According to the report, Cuban authorities believe that the Internet is a “Trojan horse” through which they will be infiltrated by the US. Despite this conspiracy theory, the regime blames connection failures on the United States embargo. Since former President Barack Obama opened relations with the island, such excuses were more difficult to believe, but have regained strength after Donald Trump announced harsher policies on the island earlier this year.

The Cuban regime reported that is plans to connect 50 percent of households by 2020, and 100 percent of Communist Party entities, state organizations and banking institutions by 2018.  However, according to the OONI, the Castro regime has not said whether that access will be for the Intranet or the global Internet.

According to the report, almost all of the Cuban population is aware that they can’t access the entire Internet, and believe they are subjected to controls and surveillance. But their response is largely one of complicity, believing that it’s normal to experience censorship.

OONI told AI that:

“When you censor the Internet, what you’re doing in practice is enforcing surveillance. To apply censorship, you must first observe. You have to know what people access to then block it. Since we see that there is censorship on the Internet, there must also be surveillance.”

The report concludes by stating that:

“With the expectation that President Raul Castro will retire in 2018, whoever occupies the presidency of the country will have the opportunity to configure the role of the Internet in Cuba’s future.”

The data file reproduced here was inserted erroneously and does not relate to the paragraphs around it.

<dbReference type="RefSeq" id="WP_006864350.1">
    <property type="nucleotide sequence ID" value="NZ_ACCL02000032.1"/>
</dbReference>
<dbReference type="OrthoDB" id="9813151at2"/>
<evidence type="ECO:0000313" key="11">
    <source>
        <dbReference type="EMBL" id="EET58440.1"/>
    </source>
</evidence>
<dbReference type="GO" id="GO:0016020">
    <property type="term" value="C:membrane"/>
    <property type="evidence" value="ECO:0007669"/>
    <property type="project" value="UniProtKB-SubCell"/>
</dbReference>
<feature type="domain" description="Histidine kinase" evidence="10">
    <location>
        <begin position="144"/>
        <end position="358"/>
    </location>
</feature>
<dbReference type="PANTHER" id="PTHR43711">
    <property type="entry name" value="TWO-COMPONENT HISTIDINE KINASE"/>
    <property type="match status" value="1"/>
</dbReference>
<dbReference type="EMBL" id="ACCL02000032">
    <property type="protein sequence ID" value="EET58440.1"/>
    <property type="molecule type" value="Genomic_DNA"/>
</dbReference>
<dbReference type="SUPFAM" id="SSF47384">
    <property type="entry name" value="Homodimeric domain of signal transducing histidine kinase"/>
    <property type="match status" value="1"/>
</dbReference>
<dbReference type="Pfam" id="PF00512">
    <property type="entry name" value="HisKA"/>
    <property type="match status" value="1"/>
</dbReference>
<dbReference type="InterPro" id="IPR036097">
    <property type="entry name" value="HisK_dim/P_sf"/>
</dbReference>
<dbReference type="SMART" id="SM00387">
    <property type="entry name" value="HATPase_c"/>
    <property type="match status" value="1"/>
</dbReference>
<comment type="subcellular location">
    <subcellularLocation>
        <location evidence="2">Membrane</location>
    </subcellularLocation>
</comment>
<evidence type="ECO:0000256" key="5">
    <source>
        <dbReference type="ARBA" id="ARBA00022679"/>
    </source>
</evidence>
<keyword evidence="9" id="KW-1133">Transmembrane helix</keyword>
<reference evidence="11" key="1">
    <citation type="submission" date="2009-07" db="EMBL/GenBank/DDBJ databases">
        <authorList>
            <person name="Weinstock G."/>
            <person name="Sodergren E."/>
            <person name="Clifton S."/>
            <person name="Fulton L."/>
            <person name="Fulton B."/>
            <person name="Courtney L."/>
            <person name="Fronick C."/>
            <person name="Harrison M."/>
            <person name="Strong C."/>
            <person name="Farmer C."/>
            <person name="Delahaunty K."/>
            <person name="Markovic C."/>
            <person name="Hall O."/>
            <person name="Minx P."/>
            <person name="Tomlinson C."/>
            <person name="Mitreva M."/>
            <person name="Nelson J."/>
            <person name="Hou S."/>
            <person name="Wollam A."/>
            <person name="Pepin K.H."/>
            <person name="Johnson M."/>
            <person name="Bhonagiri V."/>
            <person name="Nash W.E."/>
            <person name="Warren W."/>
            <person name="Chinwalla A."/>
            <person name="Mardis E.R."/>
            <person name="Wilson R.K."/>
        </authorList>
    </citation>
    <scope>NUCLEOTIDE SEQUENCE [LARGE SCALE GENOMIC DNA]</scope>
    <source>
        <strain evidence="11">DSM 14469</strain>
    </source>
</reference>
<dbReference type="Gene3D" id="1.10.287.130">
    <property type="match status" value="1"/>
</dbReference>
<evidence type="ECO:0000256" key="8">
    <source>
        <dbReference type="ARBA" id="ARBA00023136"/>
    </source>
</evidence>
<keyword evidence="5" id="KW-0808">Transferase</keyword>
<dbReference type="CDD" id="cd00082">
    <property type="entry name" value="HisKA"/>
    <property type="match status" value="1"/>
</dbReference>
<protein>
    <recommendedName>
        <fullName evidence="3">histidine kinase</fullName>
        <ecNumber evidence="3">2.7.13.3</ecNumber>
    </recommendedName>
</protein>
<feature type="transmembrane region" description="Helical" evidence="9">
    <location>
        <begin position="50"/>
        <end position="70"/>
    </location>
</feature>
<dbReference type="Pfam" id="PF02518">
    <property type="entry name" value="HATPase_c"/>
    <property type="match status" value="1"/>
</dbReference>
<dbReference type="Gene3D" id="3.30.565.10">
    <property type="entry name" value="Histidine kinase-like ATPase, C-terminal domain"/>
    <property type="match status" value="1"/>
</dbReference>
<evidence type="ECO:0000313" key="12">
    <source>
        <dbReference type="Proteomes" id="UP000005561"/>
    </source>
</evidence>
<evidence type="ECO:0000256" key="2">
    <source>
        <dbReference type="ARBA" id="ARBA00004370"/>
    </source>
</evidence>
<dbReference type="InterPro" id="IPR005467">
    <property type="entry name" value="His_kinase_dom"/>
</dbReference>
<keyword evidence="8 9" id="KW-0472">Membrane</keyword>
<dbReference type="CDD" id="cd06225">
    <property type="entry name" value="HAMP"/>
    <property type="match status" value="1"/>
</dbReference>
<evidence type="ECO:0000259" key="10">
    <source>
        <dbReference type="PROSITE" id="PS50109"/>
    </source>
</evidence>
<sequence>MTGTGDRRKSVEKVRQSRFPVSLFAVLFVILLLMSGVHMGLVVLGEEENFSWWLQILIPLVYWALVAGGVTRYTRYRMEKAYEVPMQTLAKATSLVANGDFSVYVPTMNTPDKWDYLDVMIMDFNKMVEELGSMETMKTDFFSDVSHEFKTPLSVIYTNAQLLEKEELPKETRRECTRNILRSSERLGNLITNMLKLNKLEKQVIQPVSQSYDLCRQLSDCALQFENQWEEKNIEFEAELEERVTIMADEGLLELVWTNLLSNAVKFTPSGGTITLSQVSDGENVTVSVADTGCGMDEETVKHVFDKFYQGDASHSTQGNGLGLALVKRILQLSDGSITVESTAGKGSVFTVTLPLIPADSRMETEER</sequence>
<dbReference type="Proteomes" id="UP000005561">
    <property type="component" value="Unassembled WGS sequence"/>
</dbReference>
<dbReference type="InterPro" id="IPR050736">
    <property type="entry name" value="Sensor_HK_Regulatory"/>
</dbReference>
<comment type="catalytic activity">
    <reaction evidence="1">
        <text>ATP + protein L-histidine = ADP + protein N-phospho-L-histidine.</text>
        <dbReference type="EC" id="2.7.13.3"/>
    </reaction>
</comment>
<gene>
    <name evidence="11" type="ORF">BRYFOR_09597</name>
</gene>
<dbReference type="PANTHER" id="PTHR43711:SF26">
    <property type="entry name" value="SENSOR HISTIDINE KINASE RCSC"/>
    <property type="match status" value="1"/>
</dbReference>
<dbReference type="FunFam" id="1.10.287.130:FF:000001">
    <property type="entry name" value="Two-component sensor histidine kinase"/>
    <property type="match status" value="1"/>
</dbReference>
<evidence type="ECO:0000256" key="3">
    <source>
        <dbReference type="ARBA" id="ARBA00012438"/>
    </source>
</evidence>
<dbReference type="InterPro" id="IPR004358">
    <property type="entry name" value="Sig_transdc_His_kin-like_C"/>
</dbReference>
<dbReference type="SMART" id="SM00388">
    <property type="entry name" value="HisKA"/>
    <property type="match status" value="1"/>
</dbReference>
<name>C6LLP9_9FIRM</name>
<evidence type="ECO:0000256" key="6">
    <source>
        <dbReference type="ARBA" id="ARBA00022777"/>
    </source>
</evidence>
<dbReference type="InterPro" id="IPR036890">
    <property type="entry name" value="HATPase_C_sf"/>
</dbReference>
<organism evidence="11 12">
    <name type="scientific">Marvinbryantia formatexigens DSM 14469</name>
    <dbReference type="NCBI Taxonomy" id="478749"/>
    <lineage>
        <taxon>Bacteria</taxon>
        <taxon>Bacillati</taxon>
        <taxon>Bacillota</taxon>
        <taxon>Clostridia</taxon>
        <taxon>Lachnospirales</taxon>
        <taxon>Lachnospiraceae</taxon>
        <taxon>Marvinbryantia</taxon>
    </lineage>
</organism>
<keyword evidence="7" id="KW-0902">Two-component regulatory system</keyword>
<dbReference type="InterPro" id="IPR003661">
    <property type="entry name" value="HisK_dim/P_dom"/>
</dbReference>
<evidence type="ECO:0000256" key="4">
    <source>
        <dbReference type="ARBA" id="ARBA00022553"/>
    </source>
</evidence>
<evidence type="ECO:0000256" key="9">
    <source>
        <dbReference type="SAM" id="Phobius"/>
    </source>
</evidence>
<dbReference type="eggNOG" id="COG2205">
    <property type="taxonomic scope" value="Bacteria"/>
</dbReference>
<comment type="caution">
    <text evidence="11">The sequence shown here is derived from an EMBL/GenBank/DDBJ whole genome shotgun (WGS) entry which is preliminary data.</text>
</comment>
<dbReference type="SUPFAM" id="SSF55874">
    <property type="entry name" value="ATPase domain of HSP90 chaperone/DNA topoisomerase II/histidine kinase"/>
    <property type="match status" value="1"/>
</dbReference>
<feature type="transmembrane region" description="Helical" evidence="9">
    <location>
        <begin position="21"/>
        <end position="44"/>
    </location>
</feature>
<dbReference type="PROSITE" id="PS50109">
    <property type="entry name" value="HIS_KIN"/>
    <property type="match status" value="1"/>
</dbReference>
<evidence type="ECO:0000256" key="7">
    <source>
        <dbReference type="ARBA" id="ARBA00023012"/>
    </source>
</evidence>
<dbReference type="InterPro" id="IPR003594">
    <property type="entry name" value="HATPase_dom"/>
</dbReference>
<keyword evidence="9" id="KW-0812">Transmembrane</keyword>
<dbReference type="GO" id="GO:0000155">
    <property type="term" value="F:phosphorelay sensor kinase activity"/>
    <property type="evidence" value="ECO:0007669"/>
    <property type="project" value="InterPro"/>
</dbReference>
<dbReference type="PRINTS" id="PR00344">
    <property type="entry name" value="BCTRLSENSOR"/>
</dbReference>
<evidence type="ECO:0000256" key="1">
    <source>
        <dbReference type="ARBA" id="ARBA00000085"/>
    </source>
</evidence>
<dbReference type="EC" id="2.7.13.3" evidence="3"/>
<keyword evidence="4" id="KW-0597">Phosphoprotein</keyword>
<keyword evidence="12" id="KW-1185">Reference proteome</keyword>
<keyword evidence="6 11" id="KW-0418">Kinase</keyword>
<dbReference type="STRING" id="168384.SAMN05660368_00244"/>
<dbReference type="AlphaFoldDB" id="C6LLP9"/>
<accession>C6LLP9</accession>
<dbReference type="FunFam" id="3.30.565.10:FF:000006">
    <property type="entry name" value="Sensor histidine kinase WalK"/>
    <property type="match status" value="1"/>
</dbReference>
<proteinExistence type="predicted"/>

Yulier P could be jailed, again

Amnesty International also concerned itself with a different form of censorship in Cuba this week, calling for urgent action in response to the arrest of graffiti artist Yulier Rodríguez Pérez. He was arrested in August while painting a wall in Havana.

The street artist was released on the condition that he remove the graffiti he had done, but he refused and instead presented his case to international organizations.

“(Yulier) is in danger of being jailed again, after months of intimidation and harassment by the authorities,” Amnesty Interntional said.

Perez has been accused of “mistreatment of public property,” though Perez claims the walls he paints on are “in ruins” and intends to “redecorate these spaces through culture.”

According to AI, the artist was questioned by the Castro regime “on his interviews with the international press” and is under threat of facing a criminal process for “being dangerous.”

Pérez’s case is not the only one threatening the freedom of artistic expression. Danilo Maldonado, better known as “El Sexto” was imprisoned for about 10 months in 2015 for performance art that featured the use of two pigs labeled “Raúl” and “Fidel.” Maldonado was also taken to prison in 2016 for writing “he’s gone”on a wall after Fidel Castro passed away.

Source: Cubanet I, Cubanet II

Andrea Mejía Andrea Mejía

Andrea Mejía edits in Spanish for the PanAm Post. She earned a degree in philosophy from Universidad de la Salle, Colombia.